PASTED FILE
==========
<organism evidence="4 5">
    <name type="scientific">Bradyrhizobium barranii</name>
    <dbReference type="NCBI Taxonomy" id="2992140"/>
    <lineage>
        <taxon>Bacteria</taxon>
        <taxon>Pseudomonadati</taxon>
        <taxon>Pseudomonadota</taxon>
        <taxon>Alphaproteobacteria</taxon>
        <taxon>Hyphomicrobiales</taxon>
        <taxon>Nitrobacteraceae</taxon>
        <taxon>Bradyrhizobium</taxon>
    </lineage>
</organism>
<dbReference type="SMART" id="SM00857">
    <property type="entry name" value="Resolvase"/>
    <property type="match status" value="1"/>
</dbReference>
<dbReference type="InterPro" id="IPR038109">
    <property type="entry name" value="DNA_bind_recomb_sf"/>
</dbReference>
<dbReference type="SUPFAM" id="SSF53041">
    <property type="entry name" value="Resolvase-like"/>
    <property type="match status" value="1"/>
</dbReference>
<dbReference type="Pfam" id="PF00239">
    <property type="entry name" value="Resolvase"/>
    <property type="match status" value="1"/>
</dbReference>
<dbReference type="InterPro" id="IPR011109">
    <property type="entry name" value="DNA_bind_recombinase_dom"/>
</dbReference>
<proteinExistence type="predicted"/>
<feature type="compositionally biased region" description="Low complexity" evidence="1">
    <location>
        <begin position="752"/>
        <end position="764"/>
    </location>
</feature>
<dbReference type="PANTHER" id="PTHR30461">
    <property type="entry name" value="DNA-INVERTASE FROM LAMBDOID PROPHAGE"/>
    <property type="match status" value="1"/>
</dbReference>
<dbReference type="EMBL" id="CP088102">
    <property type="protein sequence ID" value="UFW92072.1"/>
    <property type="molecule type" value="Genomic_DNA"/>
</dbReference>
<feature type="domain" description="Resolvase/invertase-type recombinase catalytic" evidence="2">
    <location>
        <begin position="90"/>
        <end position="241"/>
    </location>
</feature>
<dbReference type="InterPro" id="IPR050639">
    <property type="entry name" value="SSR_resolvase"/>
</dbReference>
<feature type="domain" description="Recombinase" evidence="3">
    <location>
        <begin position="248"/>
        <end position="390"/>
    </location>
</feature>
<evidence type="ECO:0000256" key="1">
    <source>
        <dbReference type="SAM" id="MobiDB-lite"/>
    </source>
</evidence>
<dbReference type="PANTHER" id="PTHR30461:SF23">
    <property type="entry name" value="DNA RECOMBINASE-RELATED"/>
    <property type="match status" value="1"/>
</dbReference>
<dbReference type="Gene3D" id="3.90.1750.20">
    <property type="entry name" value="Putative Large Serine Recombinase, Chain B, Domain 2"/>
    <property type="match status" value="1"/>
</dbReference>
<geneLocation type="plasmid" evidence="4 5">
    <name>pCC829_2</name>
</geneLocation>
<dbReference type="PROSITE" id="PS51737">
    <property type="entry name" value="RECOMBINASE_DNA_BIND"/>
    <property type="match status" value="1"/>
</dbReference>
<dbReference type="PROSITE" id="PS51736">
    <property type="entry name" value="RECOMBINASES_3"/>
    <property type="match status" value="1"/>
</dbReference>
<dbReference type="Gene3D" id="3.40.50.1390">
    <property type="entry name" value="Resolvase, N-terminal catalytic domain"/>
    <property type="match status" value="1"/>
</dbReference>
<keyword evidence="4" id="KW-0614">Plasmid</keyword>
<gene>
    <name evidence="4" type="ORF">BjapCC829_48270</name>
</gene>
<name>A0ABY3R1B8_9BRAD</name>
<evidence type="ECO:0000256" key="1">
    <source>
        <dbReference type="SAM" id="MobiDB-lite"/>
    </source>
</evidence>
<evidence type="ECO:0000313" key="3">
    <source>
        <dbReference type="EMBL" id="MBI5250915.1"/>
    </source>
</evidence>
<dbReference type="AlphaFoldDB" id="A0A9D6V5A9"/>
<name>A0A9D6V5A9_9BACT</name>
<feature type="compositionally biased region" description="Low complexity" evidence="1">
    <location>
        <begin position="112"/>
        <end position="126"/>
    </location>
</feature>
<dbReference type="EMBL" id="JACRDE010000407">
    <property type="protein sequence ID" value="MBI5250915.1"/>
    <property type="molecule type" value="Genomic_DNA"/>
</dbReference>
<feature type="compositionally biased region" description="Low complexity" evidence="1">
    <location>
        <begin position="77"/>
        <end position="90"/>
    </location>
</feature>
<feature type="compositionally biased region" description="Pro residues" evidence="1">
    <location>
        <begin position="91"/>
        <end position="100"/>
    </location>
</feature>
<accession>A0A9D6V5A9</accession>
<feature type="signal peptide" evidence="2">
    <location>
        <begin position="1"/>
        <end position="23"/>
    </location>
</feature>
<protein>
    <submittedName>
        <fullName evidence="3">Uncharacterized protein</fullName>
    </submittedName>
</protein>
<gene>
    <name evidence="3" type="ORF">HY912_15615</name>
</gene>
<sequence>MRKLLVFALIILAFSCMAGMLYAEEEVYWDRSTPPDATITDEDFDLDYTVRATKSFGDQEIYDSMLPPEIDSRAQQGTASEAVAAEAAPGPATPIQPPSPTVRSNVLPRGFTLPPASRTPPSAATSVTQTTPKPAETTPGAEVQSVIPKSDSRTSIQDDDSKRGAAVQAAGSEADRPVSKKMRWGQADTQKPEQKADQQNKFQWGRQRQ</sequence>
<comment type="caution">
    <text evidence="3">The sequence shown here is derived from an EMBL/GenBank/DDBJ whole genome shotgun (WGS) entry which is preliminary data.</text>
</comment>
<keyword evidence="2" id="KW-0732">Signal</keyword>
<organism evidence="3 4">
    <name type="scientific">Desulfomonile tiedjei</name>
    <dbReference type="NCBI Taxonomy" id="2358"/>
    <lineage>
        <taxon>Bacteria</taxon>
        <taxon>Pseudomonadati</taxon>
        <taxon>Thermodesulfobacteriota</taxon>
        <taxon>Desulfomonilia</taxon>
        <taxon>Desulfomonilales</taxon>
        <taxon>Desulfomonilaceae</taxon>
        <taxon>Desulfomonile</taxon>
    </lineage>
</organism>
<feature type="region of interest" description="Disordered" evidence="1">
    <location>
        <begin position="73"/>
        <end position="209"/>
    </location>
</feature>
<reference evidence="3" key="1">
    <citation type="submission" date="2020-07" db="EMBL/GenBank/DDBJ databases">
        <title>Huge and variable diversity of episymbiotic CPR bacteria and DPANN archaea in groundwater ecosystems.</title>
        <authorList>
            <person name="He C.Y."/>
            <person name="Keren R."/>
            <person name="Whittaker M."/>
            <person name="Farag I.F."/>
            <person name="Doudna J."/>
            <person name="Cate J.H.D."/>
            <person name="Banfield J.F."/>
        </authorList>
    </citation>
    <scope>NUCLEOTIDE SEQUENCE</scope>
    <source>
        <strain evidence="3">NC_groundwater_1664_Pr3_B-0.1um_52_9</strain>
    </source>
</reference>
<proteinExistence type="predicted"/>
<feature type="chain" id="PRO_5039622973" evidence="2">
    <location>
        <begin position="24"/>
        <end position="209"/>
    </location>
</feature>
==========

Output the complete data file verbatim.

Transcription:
<organism evidence="4 5">
    <name type="scientific">Bradyrhizobium barranii</name>
    <dbReference type="NCBI Taxonomy" id="2992140"/>
    <lineage>
        <taxon>Bacteria</taxon>
        <taxon>Pseudomonadati</taxon>
        <taxon>Pseudomonadota</taxon>
        <taxon>Alphaproteobacteria</taxon>
        <taxon>Hyphomicrobiales</taxon>
        <taxon>Nitrobacteraceae</taxon>
        <taxon>Bradyrhizobium</taxon>
    </lineage>
</organism>
<dbReference type="SMART" id="SM00857">
    <property type="entry name" value="Resolvase"/>
    <property type="match status" value="1"/>
</dbReference>
<dbReference type="InterPro" id="IPR038109">
    <property type="entry name" value="DNA_bind_recomb_sf"/>
</dbReference>
<dbReference type="SUPFAM" id="SSF53041">
    <property type="entry name" value="Resolvase-like"/>
    <property type="match status" value="1"/>
</dbReference>
<dbReference type="Pfam" id="PF00239">
    <property type="entry name" value="Resolvase"/>
    <property type="match status" value="1"/>
</dbReference>
<dbReference type="InterPro" id="IPR011109">
    <property type="entry name" value="DNA_bind_recombinase_dom"/>
</dbReference>
<proteinExistence type="predicted"/>
<feature type="compositionally biased region" description="Low complexity" evidence="1">
    <location>
        <begin position="752"/>
        <end position="764"/>
    </location>
</feature>
<dbReference type="PANTHER" id="PTHR30461">
    <property type="entry name" value="DNA-INVERTASE FROM LAMBDOID PROPHAGE"/>
    <property type="match status" value="1"/>
</dbReference>
<dbReference type="EMBL" id="CP088102">
    <property type="protein sequence ID" value="UFW92072.1"/>
    <property type="molecule type" value="Genomic_DNA"/>
</dbReference>
<feature type="domain" description="Resolvase/invertase-type recombinase catalytic" evidence="2">
    <location>
        <begin position="90"/>
        <end position="241"/>
    </location>
</feature>
<dbReference type="InterPro" id="IPR050639">
    <property type="entry name" value="SSR_resolvase"/>
</dbReference>
<feature type="domain" description="Recombinase" evidence="3">
    <location>
        <begin position="248"/>
        <end position="390"/>
    </location>
</feature>
<evidence type="ECO:0000256" key="1">
    <source>
        <dbReference type="SAM" id="MobiDB-lite"/>
    </source>
</evidence>
<dbReference type="PANTHER" id="PTHR30461:SF23">
    <property type="entry name" value="DNA RECOMBINASE-RELATED"/>
    <property type="match status" value="1"/>
</dbReference>
<dbReference type="Gene3D" id="3.90.1750.20">
    <property type="entry name" value="Putative Large Serine Recombinase, Chain B, Domain 2"/>
    <property type="match status" value="1"/>
</dbReference>
<geneLocation type="plasmid" evidence="4 5">
    <name>pCC829_2</name>
</geneLocation>
<dbReference type="PROSITE" id="PS51737">
    <property type="entry name" value="RECOMBINASE_DNA_BIND"/>
    <property type="match status" value="1"/>
</dbReference>
<dbReference type="PROSITE" id="PS51736">
    <property type="entry name" value="RECOMBINASES_3"/>
    <property type="match status" value="1"/>
</dbReference>
<dbReference type="Gene3D" id="3.40.50.1390">
    <property type="entry name" value="Resolvase, N-terminal catalytic domain"/>
    <property type="match status" value="1"/>
</dbReference>
<keyword evidence="4" id="KW-0614">Plasmid</keyword>
<gene>
    <name evidence="4" type="ORF">BjapCC829_48270</name>
</gene>
<name>A0ABY3R1B8_9BRAD</name>
<evidence type="ECO:0000256" key="1">
    <source>
        <dbReference type="SAM" id="MobiDB-lite"/>
    </source>
</evidence>
<evidence type="ECO:0000313" key="3">
    <source>
        <dbReference type="EMBL" id="MBI5250915.1"/>
    </source>
</evidence>
<dbReference type="AlphaFoldDB" id="A0A9D6V5A9"/>
<name>A0A9D6V5A9_9BACT</name>
<feature type="compositionally biased region" description="Low complexity" evidence="1">
    <location>
        <begin position="112"/>
        <end position="126"/>
    </location>
</feature>
<dbReference type="EMBL" id="JACRDE010000407">
    <property type="protein sequence ID" value="MBI5250915.1"/>
    <property type="molecule type" value="Genomic_DNA"/>
</dbReference>
<feature type="compositionally biased region" description="Low complexity" evidence="1">
    <location>
        <begin position="77"/>
        <end position="90"/>
    </location>
</feature>
<feature type="compositionally biased region" description="Pro residues" evidence="1">
    <location>
        <begin position="91"/>
        <end position="100"/>
    </location>
</feature>
<accession>A0A9D6V5A9</accession>
<feature type="signal peptide" evidence="2">
    <location>
        <begin position="1"/>
        <end position="23"/>
    </location>
</feature>
<protein>
    <submittedName>
        <fullName evidence="3">Uncharacterized protein</fullName>
    </submittedName>
</protein>
<gene>
    <name evidence="3" type="ORF">HY912_15615</name>
</gene>
<sequence>MRKLLVFALIILAFSCMAGMLYAEEEVYWDRSTPPDATITDEDFDLDYTVRATKSFGDQEIYDSMLPPEIDSRAQQGTASEAVAAEAAPGPATPIQPPSPTVRSNVLPRGFTLPPASRTPPSAATSVTQTTPKPAETTPGAEVQSVIPKSDSRTSIQDDDSKRGAAVQAAGSEADRPVSKKMRWGQADTQKPEQKADQQNKFQWGRQRQ</sequence>
<comment type="caution">
    <text evidence="3">The sequence shown here is derived from an EMBL/GenBank/DDBJ whole genome shotgun (WGS) entry which is preliminary data.</text>
</comment>
<keyword evidence="2" id="KW-0732">Signal</keyword>
<organism evidence="3 4">
    <name type="scientific">Desulfomonile tiedjei</name>
    <dbReference type="NCBI Taxonomy" id="2358"/>
    <lineage>
        <taxon>Bacteria</taxon>
        <taxon>Pseudomonadati</taxon>
        <taxon>Thermodesulfobacteriota</taxon>
        <taxon>Desulfomonilia</taxon>
        <taxon>Desulfomonilales</taxon>
        <taxon>Desulfomonilaceae</taxon>
        <taxon>Desulfomonile</taxon>
    </lineage>
</organism>
<feature type="region of interest" description="Disordered" evidence="1">
    <location>
        <begin position="73"/>
        <end position="209"/>
    </location>
</feature>
<reference evidence="3" key="1">
    <citation type="submission" date="2020-07" db="EMBL/GenBank/DDBJ databases">
        <title>Huge and variable diversity of episymbiotic CPR bacteria and DPANN archaea in groundwater ecosystems.</title>
        <authorList>
            <person name="He C.Y."/>
            <person name="Keren R."/>
            <person name="Whittaker M."/>
            <person name="Farag I.F."/>
            <person name="Doudna J."/>
            <person name="Cate J.H.D."/>
            <person name="Banfield J.F."/>
        </authorList>
    </citation>
    <scope>NUCLEOTIDE SEQUENCE</scope>
    <source>
        <strain evidence="3">NC_groundwater_1664_Pr3_B-0.1um_52_9</strain>
    </source>
</reference>
<proteinExistence type="predicted"/>
<feature type="chain" id="PRO_5039622973" evidence="2">
    <location>
        <begin position="24"/>
        <end position="209"/>
    </location>
</feature>